What can be done? Poll less often at low rates -- but the cost is latency.

So why not Use a mixed system! Enable interrupts when input rate is low and switch to polling when input rate is high. This is probably the best solution.

Application Interface to the Network

The read() and write() functions serve as an application interface to the network.

Server Architectures:

A server is a program that responds to many possibly concurrent client requests. We discussed the server architectures before, with respect to the Flash Web server. Here's a review.

If 5 bytes are need and only 4 bytes are available:

1.      Save the 4 bytes.

2.      Read remaining byte when it becomes available -> need OS interface.

Non-blocking interfaces:

The select system call provided the earliest non-blocking interface.

int select (int max_fd, fd_set *read_fds, fd_set *write_fds, fd_set *x_fds, struct timeval *timeout);

Select uses bitmaps of interesting fd's: one for reads, one for writes, and the other to indicate error conditions.  The system call blocks until and an "interesting event" occurs. The user then analyzes the bitmaps to determine which file descriptors are ready for read or write!

As high performance servers were being developed, they were profiled. It was determined that the operating system implementation of 'select' was actually a bottleneck!

Let's take a look at an overview of the system implementation of the select() system call:

1.        Context switch into the kernel

2.        Copy memory pages into kernel space to ensure they are available to the system call *

3.        Traverse the bitmaps up to identify interesting descriptors *

4.        Add current process to the wait queue associated for each interesting file descriptor.*

5.        Sleep

6.        Re-traverse bitmaps to ensure that file descriptors that aren't ready are marked as such *

7.        Copy memory pages back to user space *

One problem with with 'select' is that copying memory pages into and out of the kernel is expensive. (Steps 2 and 7 do this.) An even more major problem is that the system must iterate through bitmaps to determine interesting file descriptors. Even though the interface provides 'max_fd' as a cutoff for processing (file descriptors larger than max_fd are automatically uninteresting), a lot of effort is wasted if the only interesting file descriptor has a high number. Furthermore, the common case is for the "interesting" sets to remain largely the same in between calls to 'select'. This means that we pay the cost again and again to traverse bitmaps and add processes to wait queues (Steps 3 and 4), when it would be faster to do this work just once.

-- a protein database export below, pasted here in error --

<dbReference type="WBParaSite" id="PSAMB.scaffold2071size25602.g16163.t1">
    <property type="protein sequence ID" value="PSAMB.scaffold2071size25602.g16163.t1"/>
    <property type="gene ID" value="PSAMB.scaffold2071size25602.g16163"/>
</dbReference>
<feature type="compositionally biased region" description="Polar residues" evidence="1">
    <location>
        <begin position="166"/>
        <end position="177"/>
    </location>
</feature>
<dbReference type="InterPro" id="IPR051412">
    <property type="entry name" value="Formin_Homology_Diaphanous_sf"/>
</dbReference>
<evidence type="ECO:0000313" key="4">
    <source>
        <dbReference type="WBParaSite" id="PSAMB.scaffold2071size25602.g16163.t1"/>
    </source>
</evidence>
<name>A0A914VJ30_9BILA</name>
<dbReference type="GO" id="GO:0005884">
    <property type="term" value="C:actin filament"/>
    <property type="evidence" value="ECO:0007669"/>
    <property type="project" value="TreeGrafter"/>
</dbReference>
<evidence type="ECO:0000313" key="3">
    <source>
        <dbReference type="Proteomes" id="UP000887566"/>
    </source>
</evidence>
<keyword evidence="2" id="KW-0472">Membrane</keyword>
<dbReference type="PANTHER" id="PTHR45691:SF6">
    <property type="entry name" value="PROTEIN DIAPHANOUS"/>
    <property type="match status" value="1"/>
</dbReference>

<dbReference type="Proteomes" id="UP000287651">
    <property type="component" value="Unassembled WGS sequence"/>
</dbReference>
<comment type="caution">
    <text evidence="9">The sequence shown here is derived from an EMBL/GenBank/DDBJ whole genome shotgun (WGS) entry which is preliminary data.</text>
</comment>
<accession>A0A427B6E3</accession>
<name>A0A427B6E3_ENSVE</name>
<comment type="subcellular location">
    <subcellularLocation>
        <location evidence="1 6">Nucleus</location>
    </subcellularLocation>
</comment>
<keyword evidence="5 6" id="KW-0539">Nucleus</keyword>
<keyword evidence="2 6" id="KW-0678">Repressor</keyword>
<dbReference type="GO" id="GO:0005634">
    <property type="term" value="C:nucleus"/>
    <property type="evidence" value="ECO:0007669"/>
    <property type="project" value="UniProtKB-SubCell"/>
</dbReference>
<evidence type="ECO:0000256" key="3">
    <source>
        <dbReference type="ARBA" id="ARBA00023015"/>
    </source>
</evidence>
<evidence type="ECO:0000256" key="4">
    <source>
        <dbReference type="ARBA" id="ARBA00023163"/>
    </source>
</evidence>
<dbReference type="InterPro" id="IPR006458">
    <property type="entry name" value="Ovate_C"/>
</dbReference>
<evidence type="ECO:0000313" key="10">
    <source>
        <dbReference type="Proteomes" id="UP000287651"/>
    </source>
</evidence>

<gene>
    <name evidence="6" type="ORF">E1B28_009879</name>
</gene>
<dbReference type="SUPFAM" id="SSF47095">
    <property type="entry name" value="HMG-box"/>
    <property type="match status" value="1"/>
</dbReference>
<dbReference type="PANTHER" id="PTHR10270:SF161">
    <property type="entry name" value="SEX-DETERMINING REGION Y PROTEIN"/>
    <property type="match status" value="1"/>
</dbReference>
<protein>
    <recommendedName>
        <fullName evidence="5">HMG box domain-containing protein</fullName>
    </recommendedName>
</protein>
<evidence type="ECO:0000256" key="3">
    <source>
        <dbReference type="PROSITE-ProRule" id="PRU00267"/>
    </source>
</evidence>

How can these issues be addressed?

Let's take a look at kevent, which supersedes select in modern FreeBSD distributions. (Linux has a similar interface, called epoll. We used slightly different syntax in class.)

The kevent interface eliminates the problems associated with parts 2,3,4 of the select implementation by allowing the user to set up interesting events separately from the blocking call. This is helpful if the set of interesting file descriptors does not change a lot in between blocking calls. Kevent also simplifies the copying of memory back into user space because only interesting file descriptors are returned.

Be mindful when you are designing interfaces. Simple changes in interface design such as moving between select and kevent can actually improve the performance of a busy server by a factor of 2!